Since 2012, the rebellion has become entrenched in Aleppo, the country’s former economic and industrial capital. The appalling humanitarian situation continues to worsen, with over 40,000 inhabitants from Aleppo province setting out on the road to the Turkish border.
The situation in Aleppo
With five million inhabitants, of whom 250,000 are Christians, the “city of darkness” is today split in two: one part is controlled by armed rebel groups, the other by the existing regime. There are now only 60,000 Christians left. Every day, fighting between factions results in civilian casualties, and bombing destroys numerous buildings: churches, convents, historic monuments, factories.
The Society of Saint Vincent de Paul in Aleppo
Founded in 1898 in Aleppo, the Society of Saint Vincent de Paul used to have 10 Conferences and 125 members. Today, around fifty members have already left Syria. The Society is in a district suffering regular bombing, exposing it to great risk. Léon Konji, president of the Central Council of Aleppo describes the present situation: “the bombings have struck our premises and our home for the elderly. The last bombs fell two weeks ago on our rest home. One person was killed and three injured, and there was much damage.”
The humanitarian situation is critical and there is acute need for water and electricity: “[…] power cuts are very frequent and Aleppo has had scarcely any electricity for the past two years. On the best days, we might have power for about an hour at the most. Drinking water and food supplies are scanty. Last year, Islamic extremist groups closed the city’s main pumping station. We have had no water for 450 days, since the pipes were destroyed by an underground explosion”.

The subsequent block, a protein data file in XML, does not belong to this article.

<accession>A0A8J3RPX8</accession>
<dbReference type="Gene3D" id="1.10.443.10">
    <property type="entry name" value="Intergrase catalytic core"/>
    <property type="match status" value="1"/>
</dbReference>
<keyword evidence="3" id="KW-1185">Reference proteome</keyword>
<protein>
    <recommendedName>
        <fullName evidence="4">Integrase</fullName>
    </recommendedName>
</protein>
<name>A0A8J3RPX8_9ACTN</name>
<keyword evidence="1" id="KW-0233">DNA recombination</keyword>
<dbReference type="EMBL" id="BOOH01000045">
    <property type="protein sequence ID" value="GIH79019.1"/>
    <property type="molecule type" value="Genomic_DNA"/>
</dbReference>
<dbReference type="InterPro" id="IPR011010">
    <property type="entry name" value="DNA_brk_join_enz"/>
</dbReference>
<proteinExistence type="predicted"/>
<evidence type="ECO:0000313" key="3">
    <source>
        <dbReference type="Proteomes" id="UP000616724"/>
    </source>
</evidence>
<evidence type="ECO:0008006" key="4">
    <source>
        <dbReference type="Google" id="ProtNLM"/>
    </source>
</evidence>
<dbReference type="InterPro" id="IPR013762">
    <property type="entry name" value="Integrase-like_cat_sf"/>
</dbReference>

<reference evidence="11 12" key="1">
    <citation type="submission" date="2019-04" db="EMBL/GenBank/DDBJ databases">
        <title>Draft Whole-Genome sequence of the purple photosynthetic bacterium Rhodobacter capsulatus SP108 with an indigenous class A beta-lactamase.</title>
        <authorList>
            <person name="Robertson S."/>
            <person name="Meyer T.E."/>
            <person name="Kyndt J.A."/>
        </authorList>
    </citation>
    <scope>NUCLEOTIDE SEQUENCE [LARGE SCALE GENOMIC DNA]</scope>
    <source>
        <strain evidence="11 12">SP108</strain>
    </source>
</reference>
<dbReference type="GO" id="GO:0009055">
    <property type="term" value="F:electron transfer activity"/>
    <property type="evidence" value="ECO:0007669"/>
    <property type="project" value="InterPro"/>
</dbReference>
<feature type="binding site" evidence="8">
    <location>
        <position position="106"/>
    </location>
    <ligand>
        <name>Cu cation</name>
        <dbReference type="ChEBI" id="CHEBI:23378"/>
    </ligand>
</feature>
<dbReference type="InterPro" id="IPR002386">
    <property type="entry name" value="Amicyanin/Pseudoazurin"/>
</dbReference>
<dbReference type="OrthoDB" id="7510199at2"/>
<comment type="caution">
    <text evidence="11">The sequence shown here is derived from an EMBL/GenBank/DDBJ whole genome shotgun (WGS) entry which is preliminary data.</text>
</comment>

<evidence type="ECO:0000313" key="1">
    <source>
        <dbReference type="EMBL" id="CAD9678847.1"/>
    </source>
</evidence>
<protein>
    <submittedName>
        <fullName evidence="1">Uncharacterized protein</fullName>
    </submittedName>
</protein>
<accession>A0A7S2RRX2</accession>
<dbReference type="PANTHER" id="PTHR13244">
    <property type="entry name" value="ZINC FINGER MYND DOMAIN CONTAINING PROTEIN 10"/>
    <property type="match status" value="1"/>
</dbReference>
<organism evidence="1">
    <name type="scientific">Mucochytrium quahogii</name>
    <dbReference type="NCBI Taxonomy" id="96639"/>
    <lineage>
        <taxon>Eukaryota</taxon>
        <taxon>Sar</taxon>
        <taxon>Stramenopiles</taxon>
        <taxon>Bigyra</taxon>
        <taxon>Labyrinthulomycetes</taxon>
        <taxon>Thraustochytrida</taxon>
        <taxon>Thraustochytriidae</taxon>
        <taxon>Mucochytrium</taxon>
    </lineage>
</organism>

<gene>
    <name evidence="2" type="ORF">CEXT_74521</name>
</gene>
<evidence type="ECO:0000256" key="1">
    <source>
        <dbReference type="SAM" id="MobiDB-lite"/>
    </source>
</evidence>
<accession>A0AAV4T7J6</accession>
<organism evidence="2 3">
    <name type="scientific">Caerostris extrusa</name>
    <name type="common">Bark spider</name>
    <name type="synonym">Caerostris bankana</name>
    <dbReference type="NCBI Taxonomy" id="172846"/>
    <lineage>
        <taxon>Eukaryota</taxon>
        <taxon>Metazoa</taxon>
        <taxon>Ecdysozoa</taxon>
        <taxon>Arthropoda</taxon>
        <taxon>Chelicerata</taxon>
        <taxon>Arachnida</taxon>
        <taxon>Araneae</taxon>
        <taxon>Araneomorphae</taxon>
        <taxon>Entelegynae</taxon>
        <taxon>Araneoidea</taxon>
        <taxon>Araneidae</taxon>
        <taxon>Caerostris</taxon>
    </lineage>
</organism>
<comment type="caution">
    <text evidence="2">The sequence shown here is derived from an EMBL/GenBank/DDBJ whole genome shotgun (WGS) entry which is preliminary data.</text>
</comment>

Despite this situation, Léon tries the best he can to keep the society active, by developing emergency aid programmes for people affected by the war: distributing food supplies, clothing, medicines and fuel, as well as development projects, “we are helping with education by contributing to school costs and we provide refresher courses for students in Year 9. We are also running a third-age home, with 35 residents and 10 staff members (editor’s note: home which was bombed). We carried out a major evacuation operation for the elderly people after several bombings in the old Christian district of Aleppo in April 2015. Needs are growing, but our resources have shrunk because of the exodus of wealthy people on whom we relied. The donations in kind that we used to receive have stopped. As the situation becomes more and more precarious, the number of people in need continues to increase. So now we are helping 980 families. The number of children sponsored has increased from 250 to 1200. The number of people given medical help has also increased.”
On the other hand, as Syrian currency has been devalued and so many products are in short supply, prices have rocketed (at the beginning of the war, 1 euro was equivalent to 50 £S. Now 1 euro is 450 £S).
With the funds provided by national councils from all over the world, the CGI supports the Society in countries devastated by the conflicts in the Middle East. For more information, contact Bruno Fabre : coordinator of CIAD (International Commission for Aid and Development): email@example.com